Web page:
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Jay R. Yablon
#14
Nov4-06, 03:39 PM
P: n/a
"Igor Khavkine" <igor.kh@gmail.com> wrote in message
news:1158728994.691348.273450@m73g2000cwd.googlegroups.com...

>> I have been studying the Schwinger calculation carefully and closely.
>> If sigma_uv denotes the object constructed from antisymmetric
>> [gamma,
>> gamma] combinations, and p, p' designate the ingoing and outgoing
>> electron four-momenta, and alpha is the EM coupling, then it looks to
>> me
>> like the form of the Schwinger "correction" Lambda is:
>>
>> Lambda = (alpha/2pi)(i sigma (p'-p)/2m) (1)
>>
>> or, alternatively, decomposed:
>>
>> Lambda = (alpha/2pi)gamma - (alpha/2pi)((p'-p)/2m) (2)
>>
>> In both, the full vertex factor is:
>>
>> Gamma ^u = gamma^u + Lambda^u (3)
>>
>> Looking specifically at (2), when you say "anticommutators
>> proportional
>> to the Clifford identity?" do you mean that although the term
>> (alpha/2pi)gamma in (2) anticommutes proportionally to the Dirac
>> Clifford algebra generators gamma, the second term
>> (alpha/2pi)((p'-p)/2m)
>> does NOT? And, is this the source of the issue you have identified
>> here?

>
> First, I don't understand how you got your equations (1) and (2).
> Using
> Weinberg's QFT v.1 book as a reference, I'm looking at equation
> (11.3.29):
>
> Gamma^u = gamma^u F_1 + i/2 sigma^uv (p'-p)_v F_2,
>
> where F_1 and F_2 are scalar structure factors that depend only on the
> square of the momentum transfer. Also F_1 ~ 1 + O(alpha) and F_2 ~
> O(alpha). Some combination of these O(alpha) terms gives the
> correction
> to the magnetic moment. However, this equation looks neither like your
> (1) nor (2).


I checked Weinberg (11.3.29). My (1) and (2) above are special cases of
(11.3.29), where F_1 and F_2 are based on the EM Schwinger correction,
only. (See and contrast Ryder, eqs. (9.136) and (9.138).) I like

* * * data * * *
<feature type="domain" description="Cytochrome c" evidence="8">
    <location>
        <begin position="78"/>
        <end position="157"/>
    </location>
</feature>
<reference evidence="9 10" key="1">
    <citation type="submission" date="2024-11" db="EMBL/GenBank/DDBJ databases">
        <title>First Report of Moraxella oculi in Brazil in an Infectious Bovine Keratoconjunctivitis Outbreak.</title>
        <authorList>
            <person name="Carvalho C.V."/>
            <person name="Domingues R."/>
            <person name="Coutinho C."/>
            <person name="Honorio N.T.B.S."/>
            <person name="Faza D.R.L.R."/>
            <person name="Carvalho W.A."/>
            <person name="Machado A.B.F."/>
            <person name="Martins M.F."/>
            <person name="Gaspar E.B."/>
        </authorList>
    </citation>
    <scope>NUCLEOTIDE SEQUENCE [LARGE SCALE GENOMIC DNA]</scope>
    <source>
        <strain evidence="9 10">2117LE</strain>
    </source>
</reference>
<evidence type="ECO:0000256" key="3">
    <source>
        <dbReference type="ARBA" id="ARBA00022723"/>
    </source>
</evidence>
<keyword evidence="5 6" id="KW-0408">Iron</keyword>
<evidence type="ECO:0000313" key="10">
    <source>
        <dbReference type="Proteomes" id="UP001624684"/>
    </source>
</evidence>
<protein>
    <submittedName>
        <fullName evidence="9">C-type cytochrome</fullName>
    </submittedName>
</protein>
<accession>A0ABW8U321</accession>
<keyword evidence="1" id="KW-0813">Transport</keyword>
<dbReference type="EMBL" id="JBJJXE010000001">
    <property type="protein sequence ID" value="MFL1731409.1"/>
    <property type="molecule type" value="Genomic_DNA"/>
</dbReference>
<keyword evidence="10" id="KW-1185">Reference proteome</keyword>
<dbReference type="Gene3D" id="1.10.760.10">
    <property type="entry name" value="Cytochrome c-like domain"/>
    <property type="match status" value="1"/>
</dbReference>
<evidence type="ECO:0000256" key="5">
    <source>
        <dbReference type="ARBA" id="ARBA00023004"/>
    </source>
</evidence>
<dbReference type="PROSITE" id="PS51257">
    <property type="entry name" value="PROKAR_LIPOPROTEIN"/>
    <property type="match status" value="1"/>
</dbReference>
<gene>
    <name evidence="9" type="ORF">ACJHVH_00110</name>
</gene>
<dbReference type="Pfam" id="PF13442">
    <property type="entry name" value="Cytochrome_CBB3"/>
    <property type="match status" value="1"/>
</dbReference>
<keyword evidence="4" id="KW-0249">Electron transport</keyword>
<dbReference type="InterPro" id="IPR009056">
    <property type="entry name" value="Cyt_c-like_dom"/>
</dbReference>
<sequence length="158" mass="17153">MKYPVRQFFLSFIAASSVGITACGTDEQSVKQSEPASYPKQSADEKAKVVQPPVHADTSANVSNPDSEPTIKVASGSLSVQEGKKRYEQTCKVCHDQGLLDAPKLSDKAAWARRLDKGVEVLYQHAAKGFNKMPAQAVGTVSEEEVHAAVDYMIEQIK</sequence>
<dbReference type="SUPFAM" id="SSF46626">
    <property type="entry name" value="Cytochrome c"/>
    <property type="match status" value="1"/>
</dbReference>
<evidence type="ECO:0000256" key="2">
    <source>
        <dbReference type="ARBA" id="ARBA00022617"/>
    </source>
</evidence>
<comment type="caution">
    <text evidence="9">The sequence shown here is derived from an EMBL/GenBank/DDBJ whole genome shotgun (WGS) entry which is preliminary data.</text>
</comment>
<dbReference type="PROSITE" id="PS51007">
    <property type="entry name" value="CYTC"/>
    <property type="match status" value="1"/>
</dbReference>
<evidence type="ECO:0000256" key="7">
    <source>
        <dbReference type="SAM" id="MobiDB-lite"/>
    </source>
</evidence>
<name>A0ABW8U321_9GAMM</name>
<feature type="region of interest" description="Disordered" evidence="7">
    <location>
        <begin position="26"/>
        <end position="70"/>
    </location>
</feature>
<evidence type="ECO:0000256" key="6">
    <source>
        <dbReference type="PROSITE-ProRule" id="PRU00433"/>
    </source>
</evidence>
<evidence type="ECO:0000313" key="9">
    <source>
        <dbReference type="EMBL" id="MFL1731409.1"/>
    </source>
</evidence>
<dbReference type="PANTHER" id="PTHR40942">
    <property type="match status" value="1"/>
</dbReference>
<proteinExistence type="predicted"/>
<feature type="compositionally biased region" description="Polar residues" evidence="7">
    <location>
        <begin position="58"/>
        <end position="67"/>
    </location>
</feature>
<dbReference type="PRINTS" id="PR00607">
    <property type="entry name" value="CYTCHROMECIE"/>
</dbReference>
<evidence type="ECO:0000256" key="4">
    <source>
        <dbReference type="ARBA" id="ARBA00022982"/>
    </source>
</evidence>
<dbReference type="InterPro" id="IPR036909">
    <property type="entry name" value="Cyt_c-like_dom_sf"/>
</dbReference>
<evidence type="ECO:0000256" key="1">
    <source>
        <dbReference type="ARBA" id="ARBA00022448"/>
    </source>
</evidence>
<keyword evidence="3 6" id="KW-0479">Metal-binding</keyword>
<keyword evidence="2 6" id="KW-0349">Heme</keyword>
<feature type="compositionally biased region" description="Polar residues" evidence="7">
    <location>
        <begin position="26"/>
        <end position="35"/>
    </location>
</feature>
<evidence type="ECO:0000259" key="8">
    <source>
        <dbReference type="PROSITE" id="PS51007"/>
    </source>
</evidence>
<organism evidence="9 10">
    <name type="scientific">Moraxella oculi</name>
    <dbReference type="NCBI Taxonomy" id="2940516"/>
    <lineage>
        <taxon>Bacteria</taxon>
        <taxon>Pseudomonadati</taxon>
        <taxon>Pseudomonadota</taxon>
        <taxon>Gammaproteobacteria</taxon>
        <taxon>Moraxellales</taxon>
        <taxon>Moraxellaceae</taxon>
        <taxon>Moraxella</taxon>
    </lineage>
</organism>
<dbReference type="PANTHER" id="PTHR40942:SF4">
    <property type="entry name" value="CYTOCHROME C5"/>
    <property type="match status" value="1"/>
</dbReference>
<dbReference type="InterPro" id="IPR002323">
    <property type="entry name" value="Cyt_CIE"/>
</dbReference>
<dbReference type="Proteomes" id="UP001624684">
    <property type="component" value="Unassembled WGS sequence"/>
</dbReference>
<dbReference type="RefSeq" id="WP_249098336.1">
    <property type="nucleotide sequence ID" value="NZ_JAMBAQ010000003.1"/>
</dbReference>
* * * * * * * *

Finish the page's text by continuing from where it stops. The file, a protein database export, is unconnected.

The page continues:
Weinberg (11.3.29) because it is perfectly general.

By the way, your term "i/2 sigma^uv (p'-p)_v" has an sic: it is either
"i/2 [gamma^u,gamma^v] (p'-p)_v" or "sigma^uv (p'-p)_v" but not "i/2
sigma^uv (p'-p)_v."

My main point is that Gamma^u = gamma^u F_1 + i/2 [gamma^u,gamma^v]
(p'-p)_v F_2, and that the anticommutation properties are determined by
gamma^u (which will commute with the identity) and sigma^uv (p'-p)_v =
i/2 [gamma^u,gamma^v] (p'-p)_v (which will not).

> And instead of wondering whether the anticommutators of Gamma^u are
> proportional to the identity or not, why don't you just check. Have
> you
> tried to compute the anticommutators?


Yes, I have, done a preliminary calculation. Using only the Schwinger
correction, the anticommutators {Gamma,Gamma}, to first order in alpha,
turn out to be equal to the Minkowski metric n_uv = {gamma,gamma}. The
terms containing sigma^uv (p'-p)_v which are not proportional to gamma^u
cancel one another precisely, again, to first order in alpha. I am
wondering what the meaning of this might be. Second order in alpha
*does* leave some residual terms not proportional to the gamma^u. Just
thinking out loud, I am wondering whether, perhaps, one might want to
impose a *condition* that these cancellations occur at all orders in
alpha as they do in first order using the Schwinger correction, which
might then drive what the terms look like at each order, and give us a
canonical way of generating higher order terms which will reproduce what
we get from calculating loop diagrams.

Jay.